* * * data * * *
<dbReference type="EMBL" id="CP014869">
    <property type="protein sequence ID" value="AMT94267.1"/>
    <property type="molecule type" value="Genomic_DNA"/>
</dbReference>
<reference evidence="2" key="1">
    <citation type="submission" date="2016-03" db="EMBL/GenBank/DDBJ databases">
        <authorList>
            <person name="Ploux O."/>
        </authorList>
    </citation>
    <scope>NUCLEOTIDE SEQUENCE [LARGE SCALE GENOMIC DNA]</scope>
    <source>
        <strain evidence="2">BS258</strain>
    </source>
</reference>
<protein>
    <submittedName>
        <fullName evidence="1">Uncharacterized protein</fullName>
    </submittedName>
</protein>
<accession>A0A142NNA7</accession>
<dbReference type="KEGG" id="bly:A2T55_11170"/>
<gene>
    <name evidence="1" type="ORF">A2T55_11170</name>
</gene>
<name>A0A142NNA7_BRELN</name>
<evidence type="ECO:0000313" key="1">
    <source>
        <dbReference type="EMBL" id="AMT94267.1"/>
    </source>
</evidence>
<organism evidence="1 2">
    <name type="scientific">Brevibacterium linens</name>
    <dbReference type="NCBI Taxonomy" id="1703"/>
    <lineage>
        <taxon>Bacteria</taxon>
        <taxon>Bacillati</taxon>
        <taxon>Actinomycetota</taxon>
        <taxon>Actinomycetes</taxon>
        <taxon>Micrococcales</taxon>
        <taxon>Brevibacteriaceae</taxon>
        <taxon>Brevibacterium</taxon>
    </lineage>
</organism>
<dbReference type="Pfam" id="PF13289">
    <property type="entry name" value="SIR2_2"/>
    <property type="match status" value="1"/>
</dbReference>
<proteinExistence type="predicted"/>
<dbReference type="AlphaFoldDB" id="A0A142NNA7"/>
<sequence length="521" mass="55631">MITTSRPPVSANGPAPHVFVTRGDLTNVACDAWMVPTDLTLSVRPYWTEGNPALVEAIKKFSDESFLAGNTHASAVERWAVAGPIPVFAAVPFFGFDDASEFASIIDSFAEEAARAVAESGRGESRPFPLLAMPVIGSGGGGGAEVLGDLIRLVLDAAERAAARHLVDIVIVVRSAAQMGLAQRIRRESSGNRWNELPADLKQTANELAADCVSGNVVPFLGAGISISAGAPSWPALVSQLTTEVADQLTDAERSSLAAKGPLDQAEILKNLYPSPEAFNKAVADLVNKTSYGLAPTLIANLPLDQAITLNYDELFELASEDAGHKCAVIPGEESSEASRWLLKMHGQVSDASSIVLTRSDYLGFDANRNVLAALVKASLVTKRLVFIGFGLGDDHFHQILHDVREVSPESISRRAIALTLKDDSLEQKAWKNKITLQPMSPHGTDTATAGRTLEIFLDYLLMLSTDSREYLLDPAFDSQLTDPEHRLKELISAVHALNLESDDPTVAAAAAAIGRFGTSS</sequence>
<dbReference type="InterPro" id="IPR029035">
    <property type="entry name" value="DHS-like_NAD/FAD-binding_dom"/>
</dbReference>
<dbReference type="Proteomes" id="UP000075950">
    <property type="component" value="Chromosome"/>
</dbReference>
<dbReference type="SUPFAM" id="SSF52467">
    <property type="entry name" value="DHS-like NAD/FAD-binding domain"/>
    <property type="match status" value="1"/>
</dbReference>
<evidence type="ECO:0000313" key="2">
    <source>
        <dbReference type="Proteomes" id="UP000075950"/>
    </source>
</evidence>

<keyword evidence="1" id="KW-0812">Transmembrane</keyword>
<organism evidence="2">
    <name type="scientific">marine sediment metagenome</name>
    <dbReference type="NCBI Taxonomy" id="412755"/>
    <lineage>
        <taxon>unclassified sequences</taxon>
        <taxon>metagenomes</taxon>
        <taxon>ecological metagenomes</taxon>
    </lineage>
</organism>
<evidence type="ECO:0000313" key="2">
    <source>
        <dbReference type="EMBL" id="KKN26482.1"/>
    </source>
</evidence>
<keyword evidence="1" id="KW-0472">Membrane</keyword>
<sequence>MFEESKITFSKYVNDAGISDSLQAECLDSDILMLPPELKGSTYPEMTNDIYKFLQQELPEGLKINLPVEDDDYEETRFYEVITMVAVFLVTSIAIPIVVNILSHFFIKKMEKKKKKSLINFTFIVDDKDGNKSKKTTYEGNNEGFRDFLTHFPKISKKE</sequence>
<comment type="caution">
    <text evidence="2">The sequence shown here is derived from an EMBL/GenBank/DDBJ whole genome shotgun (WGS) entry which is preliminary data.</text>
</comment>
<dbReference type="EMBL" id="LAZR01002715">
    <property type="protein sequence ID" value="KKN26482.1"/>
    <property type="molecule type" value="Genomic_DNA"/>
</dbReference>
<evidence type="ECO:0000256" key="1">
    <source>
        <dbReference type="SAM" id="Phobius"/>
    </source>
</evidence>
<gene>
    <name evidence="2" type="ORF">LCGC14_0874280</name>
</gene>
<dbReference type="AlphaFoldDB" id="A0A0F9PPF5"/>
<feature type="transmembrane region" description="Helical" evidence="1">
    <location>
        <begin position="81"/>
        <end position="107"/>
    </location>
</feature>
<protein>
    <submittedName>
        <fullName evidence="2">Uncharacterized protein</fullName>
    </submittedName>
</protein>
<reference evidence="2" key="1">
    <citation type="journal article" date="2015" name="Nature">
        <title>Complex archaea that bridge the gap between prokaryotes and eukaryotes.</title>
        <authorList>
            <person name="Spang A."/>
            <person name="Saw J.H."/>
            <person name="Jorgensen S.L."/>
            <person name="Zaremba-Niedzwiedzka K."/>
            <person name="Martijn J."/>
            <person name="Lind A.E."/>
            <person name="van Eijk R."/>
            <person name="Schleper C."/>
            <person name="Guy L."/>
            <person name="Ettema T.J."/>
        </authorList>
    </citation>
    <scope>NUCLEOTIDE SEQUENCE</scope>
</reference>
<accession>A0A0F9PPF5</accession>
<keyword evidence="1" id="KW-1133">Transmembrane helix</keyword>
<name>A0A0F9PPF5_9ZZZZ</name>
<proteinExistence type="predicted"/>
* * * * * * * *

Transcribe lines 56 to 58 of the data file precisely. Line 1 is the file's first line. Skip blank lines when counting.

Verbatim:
    <property type="component" value="Chromosome"/>
</dbReference>
<dbReference type="SUPFAM" id="SSF52467">